SVG -- Remember when Adobe was the champion of SVG 13 years ago (since it's loosely based in part on Postscript)? Of course not! They torched it, pissed on the ashes and buried it in a deep dark place the MOMENT they bought out Macromedia. SVG is one of those 'pipe-dream' formats that fails to deliver on it's promises by being needlessly complex, needlessly verbose, and too difficult for the average person to even THINK about using despite it's alleged "XML simplicity". It's been around for as long as HTML; and it's gone NOWHERE for a reason. People are trying to use CANVAS instead because they can at least wrap their heads around it... which is sad given that CANVAS isn't exactly simple either.
LOCALSTORAGE -- because after years of people complaining about cookies storing information, now we're going to be able to store even MORE crap on a users machine. Possibly handy for apps, potential for abuse massive.
DB -- ditto.
GEOLOCATION -- I don't get the appeal/need for this. But then anyplace you should really 'need' geoloc you probably wouldn't have coverage anyways. Could be cute for making
NOT even sure what that means... could you elaborate?!? "Switch keyboards?!?" on mobile?!? You've lost me.
THOUGH, the inclusion of 'required' and others is welcome because if they aren't present/functional, big deal. Validation is one of the things I do welcome; BUT -- I'm worried about all the people who will think it can be trusted and fail to provide fallbacks.
Because after twenty five years since I first encounted "ready for real world use" speech input, it has improved by leaps and bounds to where it's ACTUALLY ready for real world use -- NOT.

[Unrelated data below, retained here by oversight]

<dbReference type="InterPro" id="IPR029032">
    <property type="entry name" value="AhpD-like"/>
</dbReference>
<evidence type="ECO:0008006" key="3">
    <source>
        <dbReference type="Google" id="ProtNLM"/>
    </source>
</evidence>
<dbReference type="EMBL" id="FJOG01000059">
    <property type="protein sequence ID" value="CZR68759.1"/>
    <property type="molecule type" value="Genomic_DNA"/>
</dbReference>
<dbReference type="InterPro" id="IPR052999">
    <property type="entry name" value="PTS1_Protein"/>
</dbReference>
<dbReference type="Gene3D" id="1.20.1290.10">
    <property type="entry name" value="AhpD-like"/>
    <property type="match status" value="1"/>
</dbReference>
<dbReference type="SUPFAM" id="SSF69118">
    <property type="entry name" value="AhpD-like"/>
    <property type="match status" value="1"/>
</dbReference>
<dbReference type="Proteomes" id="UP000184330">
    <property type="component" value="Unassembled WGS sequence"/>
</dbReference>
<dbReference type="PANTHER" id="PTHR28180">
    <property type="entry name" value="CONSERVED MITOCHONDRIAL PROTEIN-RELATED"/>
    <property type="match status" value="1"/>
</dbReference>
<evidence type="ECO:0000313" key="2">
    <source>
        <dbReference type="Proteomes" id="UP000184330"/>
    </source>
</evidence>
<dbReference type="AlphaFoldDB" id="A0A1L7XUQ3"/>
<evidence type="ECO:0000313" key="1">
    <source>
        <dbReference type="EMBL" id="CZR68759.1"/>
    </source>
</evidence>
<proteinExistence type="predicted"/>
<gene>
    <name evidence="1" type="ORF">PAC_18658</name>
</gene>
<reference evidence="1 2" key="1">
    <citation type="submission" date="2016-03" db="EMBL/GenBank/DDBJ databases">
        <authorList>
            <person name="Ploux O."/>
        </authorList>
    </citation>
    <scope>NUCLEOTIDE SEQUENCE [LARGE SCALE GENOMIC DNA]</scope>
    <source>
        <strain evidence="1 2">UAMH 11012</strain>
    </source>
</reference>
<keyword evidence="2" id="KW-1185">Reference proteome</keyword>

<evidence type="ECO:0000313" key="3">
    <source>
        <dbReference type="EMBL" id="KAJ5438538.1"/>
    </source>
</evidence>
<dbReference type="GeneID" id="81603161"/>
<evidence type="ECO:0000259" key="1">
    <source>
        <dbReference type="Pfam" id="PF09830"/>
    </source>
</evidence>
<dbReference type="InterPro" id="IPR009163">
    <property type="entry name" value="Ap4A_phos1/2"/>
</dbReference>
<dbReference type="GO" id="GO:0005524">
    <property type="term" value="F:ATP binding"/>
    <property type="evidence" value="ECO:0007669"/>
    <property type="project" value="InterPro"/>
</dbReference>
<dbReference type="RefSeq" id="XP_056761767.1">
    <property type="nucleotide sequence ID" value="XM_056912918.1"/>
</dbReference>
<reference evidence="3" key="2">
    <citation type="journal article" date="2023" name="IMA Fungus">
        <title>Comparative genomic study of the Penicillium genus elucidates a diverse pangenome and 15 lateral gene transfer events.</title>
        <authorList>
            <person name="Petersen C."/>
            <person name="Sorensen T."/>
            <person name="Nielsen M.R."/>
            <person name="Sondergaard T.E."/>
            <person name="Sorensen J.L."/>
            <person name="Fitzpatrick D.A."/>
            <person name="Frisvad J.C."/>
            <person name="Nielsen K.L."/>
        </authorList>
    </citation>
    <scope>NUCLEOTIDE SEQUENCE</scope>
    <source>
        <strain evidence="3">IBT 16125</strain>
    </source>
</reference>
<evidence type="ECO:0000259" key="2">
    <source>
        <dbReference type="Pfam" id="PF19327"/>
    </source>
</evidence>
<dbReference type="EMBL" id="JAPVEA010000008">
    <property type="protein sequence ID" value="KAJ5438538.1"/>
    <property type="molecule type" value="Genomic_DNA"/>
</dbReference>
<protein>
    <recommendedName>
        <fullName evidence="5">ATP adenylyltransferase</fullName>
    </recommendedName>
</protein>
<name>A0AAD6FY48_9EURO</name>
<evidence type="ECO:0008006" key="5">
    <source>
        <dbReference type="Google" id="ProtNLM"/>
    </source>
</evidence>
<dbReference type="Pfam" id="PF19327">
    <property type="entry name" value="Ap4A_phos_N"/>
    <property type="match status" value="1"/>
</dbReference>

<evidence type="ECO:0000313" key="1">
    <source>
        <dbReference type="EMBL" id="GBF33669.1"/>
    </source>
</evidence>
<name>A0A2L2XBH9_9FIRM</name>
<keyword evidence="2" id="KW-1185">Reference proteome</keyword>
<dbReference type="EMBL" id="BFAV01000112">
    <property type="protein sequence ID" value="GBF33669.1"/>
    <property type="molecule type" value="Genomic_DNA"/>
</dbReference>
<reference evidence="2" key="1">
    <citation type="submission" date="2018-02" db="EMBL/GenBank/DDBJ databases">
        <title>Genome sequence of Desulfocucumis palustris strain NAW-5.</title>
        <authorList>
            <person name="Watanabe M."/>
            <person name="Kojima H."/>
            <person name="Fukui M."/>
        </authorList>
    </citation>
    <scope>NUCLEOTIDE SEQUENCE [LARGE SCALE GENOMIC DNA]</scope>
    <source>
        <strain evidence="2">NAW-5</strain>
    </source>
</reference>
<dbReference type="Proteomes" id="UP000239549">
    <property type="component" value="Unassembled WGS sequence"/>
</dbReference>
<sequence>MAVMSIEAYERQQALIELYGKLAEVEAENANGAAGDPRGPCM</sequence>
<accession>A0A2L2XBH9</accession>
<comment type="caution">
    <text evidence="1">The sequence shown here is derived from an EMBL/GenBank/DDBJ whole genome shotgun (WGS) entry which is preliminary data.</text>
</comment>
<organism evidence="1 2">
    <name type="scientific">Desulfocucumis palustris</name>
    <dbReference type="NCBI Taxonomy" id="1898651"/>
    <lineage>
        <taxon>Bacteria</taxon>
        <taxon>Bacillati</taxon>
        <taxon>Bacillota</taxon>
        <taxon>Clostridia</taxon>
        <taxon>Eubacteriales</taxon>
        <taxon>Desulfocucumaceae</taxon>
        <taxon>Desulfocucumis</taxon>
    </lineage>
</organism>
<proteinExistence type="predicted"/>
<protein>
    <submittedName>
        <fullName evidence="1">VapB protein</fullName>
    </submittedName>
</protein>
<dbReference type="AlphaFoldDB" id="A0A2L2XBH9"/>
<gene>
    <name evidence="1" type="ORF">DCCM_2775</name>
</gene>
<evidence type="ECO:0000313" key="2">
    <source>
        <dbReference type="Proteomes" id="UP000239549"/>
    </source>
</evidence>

The most what?!?
Though again, what's that got to actually do with writing HTML? NOTHING.
Define 'everyone' -- as I think we have a different definition!
Complete lack of versioning, no link to the defining document, completely discarding the mechanism that was put in place so that browsers could automatically support new doctypes -- that not one browser maker has gotten off their asses to implement properly? But no, let's go for this 'living document' crap, throwing out any chance at providing consistent baselines and readiness states. All it does is the lip service feel good "look we're using less characters" without taking the time to think about why the original was so 'large'. Besides, if the size of the doctype was causing a significant impact on how long it took to write a page, deploy it to users, or any of the other lame excuses used to justify said shortening, there's probably something disastrously wrong with the page it's being applied to.
Again, you can tell nobody with an engineering background is even remotely involved in HTML 5's creation.
90% of which work just fine WITHOUT HTML 5 since there's nothing stopping you from using most of the new scripting goodies and css3 'gee ain't it neat' stuff in a HTML 4 / XHTML 1.0 document. The only things you lose in terms of the 'rich content' are AUDIO and VIDEO, which to be frank we need to start standing up to the W3C and Browser makers and tell them what we REALLY need to tell them.
NO MORE VENDOR LOCK-IN!
Which is funny since that's what they claim those new tags were added to fight... RIGHT. Apple must love it though, they've been all about vendor lock-in since they day they introduced the Lisa.
Though to get back on track, you pointed out all the really useful bits of "HTML 5" -- too bad most all of them have NOTHING whatsoever to do with writing HTML. You take those away, and there's no longer even a reason to HAVE a new HTML...
Bottom line, "Newer isn't always better" -- and when they have to hide their idiotic rubbish changes to the markup behind other specifications that have nothing to do with marking up content; well, does the term snake oil ring a bell?